This poses an interesting question. If the fine has been ‘bought’ (i.e. effectively paid) by a debt company then presumably the authority concerned has no further interest in the offence. So what is the legal position if the offender refuses to pay the debt company. The company would probably have to take the person to court.
Interesting, for those who like hypothetical questions.
Cattwg
userDerek Uzzell
Posted: 17 January 2021 11:53 AM
Subject: RE: Speeding in France
 


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France (the country the title of this thread refers to) does not use debt collection agencies to pursue speeding fines.

See also

https://www.rac.co.uk/drive/news/motoring-news/could-brexit-trigger-a-surge-of-speeding-brits-in-europe/
userBrian Kirby
Posted: 17 January 2021 11:54 AM
Subject: RE: Speeding in France
 


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Location: East Sussex. Motorhome: Knaus Boxstar 600 Street


Cattwg - 2021-01-17 11:24 AM

mtravel - 2021-01-13 2:46 PM
Have you ever thought that many countries are now turning credit/debt to collection companies ?
For example, it happened to a Dutch friend of mine for a parking fine taken in Italy.
Incidentally, the company entrusted with the case (I don't remember the name) was headquartered in the UK.
And it obviously has access to your data. I would say not to tempt fate.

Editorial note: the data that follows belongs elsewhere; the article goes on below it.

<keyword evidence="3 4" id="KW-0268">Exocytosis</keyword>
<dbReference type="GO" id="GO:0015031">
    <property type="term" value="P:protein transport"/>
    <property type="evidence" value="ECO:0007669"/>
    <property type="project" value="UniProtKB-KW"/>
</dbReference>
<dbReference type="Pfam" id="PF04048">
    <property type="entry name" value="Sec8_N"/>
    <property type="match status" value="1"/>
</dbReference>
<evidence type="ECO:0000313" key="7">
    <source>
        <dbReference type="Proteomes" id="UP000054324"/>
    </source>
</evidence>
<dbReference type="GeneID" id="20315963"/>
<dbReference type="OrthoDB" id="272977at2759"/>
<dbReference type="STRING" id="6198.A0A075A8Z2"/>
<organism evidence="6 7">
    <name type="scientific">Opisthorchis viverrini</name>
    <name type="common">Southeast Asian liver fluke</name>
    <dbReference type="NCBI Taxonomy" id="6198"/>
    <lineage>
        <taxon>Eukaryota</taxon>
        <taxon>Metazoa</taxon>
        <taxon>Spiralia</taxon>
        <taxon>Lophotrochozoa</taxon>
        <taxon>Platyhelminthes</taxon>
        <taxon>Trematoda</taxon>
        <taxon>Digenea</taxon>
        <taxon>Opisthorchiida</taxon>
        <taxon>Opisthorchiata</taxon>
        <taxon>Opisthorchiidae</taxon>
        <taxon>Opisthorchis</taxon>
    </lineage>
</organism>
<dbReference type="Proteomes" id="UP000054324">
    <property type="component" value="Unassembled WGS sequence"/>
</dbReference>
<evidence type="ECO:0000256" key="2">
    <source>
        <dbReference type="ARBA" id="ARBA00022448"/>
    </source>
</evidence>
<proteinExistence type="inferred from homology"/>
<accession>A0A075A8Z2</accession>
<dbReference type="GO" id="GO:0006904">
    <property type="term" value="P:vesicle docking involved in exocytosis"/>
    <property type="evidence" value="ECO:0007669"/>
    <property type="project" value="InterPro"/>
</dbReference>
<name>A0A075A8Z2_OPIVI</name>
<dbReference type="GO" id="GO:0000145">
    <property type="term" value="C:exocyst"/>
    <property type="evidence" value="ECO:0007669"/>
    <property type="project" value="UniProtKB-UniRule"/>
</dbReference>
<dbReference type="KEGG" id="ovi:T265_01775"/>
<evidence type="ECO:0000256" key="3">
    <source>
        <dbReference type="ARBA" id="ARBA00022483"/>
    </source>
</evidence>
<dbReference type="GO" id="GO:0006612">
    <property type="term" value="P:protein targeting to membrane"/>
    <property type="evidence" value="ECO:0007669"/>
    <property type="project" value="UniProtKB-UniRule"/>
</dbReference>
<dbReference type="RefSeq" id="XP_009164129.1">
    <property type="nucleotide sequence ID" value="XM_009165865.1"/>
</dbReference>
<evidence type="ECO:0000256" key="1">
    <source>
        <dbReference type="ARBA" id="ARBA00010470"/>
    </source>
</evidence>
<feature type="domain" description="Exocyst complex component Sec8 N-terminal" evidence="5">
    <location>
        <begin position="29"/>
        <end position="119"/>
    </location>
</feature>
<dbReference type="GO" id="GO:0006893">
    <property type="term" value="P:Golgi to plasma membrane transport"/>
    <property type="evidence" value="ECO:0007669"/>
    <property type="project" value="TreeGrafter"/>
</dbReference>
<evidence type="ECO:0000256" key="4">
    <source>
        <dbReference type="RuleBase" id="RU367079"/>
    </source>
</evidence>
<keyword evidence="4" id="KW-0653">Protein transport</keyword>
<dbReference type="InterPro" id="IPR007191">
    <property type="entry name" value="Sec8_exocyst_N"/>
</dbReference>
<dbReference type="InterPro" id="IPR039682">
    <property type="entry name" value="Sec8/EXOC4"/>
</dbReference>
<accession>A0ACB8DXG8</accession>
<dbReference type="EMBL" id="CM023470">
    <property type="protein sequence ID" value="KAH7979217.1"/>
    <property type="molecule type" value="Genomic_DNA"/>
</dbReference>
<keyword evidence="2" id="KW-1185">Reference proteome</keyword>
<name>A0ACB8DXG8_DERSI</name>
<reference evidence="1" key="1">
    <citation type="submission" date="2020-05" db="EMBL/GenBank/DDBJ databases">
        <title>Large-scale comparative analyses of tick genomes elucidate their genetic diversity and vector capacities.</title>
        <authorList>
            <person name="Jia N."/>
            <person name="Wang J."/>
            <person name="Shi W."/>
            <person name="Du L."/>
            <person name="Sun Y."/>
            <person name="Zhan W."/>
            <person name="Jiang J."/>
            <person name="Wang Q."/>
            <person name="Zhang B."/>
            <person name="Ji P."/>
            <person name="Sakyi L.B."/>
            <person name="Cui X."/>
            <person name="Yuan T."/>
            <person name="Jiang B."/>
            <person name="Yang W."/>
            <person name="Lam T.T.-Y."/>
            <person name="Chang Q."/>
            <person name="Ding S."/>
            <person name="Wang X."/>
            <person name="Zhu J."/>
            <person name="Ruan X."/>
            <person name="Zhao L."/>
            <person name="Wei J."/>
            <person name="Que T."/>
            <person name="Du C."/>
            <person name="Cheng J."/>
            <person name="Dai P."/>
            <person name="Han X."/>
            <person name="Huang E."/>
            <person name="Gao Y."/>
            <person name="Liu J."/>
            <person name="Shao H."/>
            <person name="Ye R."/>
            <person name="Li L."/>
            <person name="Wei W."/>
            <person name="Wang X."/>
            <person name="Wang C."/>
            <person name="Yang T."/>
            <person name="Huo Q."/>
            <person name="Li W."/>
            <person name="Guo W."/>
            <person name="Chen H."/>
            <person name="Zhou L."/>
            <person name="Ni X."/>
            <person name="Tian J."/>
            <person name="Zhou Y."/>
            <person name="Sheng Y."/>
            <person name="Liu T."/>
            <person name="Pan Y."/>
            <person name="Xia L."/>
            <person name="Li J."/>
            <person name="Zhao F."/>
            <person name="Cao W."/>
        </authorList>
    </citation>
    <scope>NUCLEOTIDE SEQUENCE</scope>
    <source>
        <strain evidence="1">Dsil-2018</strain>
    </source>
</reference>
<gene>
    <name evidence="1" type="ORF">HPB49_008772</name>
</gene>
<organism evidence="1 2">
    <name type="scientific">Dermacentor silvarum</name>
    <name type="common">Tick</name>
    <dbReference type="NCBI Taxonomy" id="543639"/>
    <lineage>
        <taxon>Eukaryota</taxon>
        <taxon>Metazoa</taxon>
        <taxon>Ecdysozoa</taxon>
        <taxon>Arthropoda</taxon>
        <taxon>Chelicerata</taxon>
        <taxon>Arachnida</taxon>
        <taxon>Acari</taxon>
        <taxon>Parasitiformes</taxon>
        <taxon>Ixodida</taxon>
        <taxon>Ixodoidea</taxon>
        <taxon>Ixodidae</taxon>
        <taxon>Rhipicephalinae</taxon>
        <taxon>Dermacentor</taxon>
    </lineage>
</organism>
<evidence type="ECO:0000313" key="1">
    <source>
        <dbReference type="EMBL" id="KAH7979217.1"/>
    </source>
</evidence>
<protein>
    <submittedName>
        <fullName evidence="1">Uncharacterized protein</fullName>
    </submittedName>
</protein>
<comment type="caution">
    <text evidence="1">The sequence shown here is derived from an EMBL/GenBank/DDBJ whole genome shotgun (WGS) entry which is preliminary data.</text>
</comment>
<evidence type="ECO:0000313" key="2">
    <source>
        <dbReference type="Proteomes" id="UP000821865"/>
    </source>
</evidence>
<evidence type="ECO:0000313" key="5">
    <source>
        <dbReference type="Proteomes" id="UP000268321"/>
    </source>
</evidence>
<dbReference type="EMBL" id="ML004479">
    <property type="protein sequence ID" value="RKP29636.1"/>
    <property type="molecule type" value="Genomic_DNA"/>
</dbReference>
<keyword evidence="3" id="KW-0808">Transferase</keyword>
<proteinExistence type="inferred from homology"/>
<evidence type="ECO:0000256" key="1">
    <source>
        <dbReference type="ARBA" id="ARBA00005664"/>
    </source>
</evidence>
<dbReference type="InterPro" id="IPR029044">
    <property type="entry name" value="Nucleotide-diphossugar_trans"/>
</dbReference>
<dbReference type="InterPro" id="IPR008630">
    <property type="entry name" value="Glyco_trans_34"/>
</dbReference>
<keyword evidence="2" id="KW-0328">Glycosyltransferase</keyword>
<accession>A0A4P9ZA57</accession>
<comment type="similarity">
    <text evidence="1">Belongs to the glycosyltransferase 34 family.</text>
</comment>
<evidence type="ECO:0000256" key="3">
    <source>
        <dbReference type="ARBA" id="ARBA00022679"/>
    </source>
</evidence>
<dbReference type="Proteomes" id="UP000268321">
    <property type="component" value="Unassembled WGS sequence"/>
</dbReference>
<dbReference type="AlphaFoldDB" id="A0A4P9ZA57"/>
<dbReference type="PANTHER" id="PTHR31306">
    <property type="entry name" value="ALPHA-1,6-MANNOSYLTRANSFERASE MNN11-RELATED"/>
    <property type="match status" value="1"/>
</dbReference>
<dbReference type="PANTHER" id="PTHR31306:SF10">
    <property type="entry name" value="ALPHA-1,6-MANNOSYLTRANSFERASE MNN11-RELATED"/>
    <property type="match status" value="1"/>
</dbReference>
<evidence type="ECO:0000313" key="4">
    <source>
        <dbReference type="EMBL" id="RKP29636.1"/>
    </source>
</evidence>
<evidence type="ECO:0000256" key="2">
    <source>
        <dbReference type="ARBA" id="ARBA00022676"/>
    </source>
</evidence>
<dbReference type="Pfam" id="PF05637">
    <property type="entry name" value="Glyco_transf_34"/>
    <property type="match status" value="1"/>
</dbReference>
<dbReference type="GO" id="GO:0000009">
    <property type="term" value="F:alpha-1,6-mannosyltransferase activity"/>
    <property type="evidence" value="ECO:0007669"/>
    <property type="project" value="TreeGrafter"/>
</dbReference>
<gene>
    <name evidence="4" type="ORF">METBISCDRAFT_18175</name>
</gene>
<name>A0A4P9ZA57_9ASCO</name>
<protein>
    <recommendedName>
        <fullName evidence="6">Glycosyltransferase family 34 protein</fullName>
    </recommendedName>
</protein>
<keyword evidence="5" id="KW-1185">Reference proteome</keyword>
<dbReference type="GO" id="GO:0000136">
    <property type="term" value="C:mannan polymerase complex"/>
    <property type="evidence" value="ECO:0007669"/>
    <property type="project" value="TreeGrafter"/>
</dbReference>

Max

This poses an interesting question. If the fine has been ‘bought’ (i.e. effectively paid) by a debt company then presumably the authority concerned has no further interest in the offence. So what is the legal position if the offender refuses to pay the debt company. The company would probably have to take the person to court.
Interesting, for those who like hypothetical questions.
Cattwg

My hypothetical reply is that the debt factor only acts as an agent of the state for the purpose of gathering the fine. If the fine is deemed unrecoverable by the factor, they will hand back the infraction to the state which will, in all probability, hand the issue to the police to resolve by whatever means the law of the state dictates. Speeding, at least in UK, is a criminal, and not a civil, offence. Somewhere, that record of a criminal offence is liable to be retained (unless, of course, it is held on the PNC! ).
usermtravel
Posted: 17 January 2021 12:30 PM
Subject: RE: Speeding in France
 
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Cattwg - 2021-01-17 12:24 PM